With the ever-evolving music industry, it’s grown more difficult for many bands and performers to be able to continue to afford to make music.
I’ve heard about more than a couple instances where a band or artist has had to discontinue touring because ticket sales and/or album sales are lower than ever. In many cases, I realize it could be the shifting trends or our own personal economic statuses making it difficult to afford to buy tickets, but it could also just be the aging fanbase has lost interest in music altogether and does not continue to support these artists’ endeavors.
I’ve gone to some shows in recent months where, upon posting a photo from the show online on some form of social media, I’ve received comments like “Oh, I didn’t know they were still around!” or “Where do you get your concert information from?”
In this day in age, if you’re a music enthusiast, there’s no excuse to not keep tabs on your favorite artists. Between artist email lists (You should sign up for your favorite artist’s email list if they have one!), phone apps and services like Bands In Town, and Facebook, there’s just no reason not to know about shows coming to your neck of the woods. iTickets.com even sends out alerts if you sign up for them.
But there’s another concern. I posed a question – just to start a discussion – on the JFH Facebook to see what others thought about the hypothetical idea of: “If you knew that buying your favorite artist’s music would help them keep touring, or NOT buying it would mean they’d stop touring, would you buy it then?” The truth is, most artists’ careers (not ALL, but MOST) involve or are centered around touring and performing live. The real money in sustaining a musician’s career, is in touring and drawing crowds. The expenses for that are super high, but with the right venues, crowds and ticket/merch sales, it should help keep an artist’s career alive. (Some still go out on tours and barely break even, sadly).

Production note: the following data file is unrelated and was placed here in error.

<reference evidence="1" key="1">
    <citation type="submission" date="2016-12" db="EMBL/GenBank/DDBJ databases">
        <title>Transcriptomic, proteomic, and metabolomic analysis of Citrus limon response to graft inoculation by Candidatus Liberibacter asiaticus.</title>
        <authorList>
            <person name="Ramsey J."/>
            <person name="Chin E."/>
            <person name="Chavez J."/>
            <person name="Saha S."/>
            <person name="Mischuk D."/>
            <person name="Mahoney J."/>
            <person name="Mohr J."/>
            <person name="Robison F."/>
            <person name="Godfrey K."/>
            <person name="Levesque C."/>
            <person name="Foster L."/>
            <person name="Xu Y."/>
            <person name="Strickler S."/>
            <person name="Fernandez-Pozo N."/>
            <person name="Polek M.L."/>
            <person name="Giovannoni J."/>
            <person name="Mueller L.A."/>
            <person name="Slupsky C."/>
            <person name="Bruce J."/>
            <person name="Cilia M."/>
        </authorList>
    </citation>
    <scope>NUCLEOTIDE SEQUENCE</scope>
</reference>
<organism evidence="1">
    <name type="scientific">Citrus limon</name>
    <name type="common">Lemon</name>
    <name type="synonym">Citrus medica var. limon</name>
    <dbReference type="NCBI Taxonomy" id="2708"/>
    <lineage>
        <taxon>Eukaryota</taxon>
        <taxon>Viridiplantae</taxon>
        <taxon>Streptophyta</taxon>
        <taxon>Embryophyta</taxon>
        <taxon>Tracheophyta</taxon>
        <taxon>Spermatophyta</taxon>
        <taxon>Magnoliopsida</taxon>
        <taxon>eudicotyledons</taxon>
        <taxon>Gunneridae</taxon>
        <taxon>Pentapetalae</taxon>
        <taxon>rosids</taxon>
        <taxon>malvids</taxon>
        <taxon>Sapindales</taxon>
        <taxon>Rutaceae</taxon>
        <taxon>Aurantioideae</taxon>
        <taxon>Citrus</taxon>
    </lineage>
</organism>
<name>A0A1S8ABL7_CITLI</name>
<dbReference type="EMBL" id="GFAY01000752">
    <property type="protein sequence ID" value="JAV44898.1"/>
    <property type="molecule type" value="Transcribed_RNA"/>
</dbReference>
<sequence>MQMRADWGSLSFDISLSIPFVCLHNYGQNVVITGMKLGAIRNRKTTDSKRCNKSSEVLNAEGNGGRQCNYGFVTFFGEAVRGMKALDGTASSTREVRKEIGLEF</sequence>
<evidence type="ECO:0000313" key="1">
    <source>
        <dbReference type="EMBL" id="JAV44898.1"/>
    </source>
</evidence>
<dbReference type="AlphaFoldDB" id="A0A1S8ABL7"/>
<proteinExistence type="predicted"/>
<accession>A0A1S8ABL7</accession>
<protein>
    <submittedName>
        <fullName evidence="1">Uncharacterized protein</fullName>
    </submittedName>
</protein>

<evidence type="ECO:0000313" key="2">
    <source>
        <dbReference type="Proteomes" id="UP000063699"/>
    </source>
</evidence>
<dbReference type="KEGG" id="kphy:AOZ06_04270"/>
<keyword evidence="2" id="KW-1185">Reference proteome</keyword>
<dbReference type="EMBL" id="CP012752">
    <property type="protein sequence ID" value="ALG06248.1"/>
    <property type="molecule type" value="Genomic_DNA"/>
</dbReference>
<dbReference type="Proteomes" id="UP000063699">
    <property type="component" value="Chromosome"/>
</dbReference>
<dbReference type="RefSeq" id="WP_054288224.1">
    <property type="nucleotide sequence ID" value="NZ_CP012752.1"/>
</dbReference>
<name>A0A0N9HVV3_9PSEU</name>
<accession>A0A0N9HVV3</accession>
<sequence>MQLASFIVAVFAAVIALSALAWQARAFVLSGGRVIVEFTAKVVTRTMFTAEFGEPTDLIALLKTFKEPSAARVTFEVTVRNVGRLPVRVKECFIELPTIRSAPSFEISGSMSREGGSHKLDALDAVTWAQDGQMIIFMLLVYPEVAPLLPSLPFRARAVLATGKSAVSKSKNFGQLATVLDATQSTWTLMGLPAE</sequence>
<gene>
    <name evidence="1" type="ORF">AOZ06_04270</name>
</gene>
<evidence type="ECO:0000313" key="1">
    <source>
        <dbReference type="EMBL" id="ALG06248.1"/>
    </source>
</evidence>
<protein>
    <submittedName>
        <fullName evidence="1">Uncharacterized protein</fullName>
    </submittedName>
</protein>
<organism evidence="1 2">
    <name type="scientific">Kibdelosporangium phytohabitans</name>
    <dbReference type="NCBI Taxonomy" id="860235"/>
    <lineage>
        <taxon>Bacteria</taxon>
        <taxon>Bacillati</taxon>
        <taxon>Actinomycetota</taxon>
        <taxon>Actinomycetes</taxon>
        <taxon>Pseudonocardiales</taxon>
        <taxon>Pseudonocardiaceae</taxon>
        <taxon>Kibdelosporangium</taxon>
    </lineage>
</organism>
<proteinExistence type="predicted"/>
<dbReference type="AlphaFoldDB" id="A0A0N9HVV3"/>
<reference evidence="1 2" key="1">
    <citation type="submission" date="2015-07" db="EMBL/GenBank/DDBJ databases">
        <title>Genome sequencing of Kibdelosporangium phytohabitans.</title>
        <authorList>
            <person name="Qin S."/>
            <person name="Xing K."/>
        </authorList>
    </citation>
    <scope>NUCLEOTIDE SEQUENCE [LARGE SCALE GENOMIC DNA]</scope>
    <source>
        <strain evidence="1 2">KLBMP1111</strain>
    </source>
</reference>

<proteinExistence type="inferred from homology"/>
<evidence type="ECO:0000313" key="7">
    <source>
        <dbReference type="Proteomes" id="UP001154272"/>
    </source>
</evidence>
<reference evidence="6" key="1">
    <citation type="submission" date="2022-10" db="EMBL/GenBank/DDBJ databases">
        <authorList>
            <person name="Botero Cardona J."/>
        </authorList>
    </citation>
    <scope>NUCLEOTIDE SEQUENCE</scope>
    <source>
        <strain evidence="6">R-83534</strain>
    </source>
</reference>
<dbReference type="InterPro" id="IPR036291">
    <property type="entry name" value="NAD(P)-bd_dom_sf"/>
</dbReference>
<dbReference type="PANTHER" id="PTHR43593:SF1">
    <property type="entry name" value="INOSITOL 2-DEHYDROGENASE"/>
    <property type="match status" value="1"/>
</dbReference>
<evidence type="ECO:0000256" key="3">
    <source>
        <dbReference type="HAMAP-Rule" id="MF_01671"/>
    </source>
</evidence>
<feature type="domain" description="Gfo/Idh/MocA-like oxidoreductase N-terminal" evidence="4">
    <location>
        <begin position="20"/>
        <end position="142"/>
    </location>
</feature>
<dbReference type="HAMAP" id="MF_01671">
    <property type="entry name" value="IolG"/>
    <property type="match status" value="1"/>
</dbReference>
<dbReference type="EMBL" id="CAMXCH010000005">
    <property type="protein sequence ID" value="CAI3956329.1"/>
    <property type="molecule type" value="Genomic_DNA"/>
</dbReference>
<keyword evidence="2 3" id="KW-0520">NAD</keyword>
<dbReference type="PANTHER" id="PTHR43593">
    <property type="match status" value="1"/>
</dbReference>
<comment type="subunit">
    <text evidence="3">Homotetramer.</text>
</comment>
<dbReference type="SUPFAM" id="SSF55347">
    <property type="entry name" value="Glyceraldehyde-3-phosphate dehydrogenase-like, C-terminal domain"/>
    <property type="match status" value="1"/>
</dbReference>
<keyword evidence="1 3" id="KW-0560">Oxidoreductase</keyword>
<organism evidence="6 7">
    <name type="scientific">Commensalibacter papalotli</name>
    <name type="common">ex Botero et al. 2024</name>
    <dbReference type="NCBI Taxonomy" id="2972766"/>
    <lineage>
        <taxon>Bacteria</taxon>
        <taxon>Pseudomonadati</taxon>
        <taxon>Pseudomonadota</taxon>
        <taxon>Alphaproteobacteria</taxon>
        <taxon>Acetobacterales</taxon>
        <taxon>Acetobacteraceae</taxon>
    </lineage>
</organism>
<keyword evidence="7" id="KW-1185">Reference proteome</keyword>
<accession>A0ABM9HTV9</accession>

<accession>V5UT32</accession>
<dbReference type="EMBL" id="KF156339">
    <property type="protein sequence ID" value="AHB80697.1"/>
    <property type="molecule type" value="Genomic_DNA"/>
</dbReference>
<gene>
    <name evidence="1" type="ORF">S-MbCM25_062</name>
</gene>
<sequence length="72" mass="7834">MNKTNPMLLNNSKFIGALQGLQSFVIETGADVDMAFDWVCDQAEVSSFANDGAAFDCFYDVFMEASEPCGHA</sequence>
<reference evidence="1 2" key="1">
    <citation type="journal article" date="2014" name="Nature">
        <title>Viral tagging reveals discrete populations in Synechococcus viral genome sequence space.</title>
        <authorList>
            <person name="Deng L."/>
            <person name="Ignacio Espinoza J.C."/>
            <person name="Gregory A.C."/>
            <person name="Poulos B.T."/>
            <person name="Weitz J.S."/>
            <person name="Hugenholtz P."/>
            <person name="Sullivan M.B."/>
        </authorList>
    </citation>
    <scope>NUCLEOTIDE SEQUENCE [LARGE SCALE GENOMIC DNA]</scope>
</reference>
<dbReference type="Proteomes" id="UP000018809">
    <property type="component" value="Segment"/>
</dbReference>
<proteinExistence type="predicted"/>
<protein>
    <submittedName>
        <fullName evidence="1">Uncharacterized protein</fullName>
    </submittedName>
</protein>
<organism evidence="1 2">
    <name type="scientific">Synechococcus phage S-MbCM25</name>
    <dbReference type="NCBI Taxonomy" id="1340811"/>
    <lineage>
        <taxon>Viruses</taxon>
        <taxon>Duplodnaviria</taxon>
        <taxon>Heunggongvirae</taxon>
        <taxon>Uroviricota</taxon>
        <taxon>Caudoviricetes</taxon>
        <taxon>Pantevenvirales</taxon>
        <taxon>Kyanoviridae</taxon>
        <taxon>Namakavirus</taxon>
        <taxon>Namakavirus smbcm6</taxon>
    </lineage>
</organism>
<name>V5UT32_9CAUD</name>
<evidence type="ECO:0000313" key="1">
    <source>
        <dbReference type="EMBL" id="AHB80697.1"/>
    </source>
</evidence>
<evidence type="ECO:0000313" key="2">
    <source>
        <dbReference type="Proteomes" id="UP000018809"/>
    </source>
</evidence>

The truth is: album sales don’t generate much income for artists. Over the years, most artists GO INTO DEBT with a record label to fund the recording of an album. And when an album sells, unless the artist funded it completely themselves, they see very little of the profits of the album sale. This isn’t to discourage you from buying music — by all means, it’s super important to do that — but you can’t assume that just buying one $10 or $15 album from someone is going to keep them going for a long time.
If we, the fans don’t support the artist financially, they can’t afford to continue to exist. Period.
Some comments on the Facebook post were actually completely against seeing live shows, while others didn’t care if buying an album ensured the band could keep touring or not.
The fact of the matter is, in many cases, the two go hand in hand. If a band can’t continue to tour, they probably won’t bother sticking together to make music together. There’s no reason to. They’ll need to get “real jobs” and that will take up most of their music-making time. Plus, most labels only want to sign artists who can tour. Touring keeps the artist in the spotlight, at the forefront of people’s minds. It enables fans to get involved instead of just listening to their single on the radio (and not buying their album, especially). After all, some people are more likely to shell out $16 bucks for a 3D movie in the theaters than to go see a band they like perform in person. And, if you’re a sincere music fan who thrives on the ministry and what great music can do for the soul, there’s something backwards about that.
In any case, we’d love for you to join the discussion! It’s just a friendly discussion, so join in!
Visit the Facebook post here: https://www.facebook.com/jesusfreakhideout/posts/10152812838274603
— John DiBiase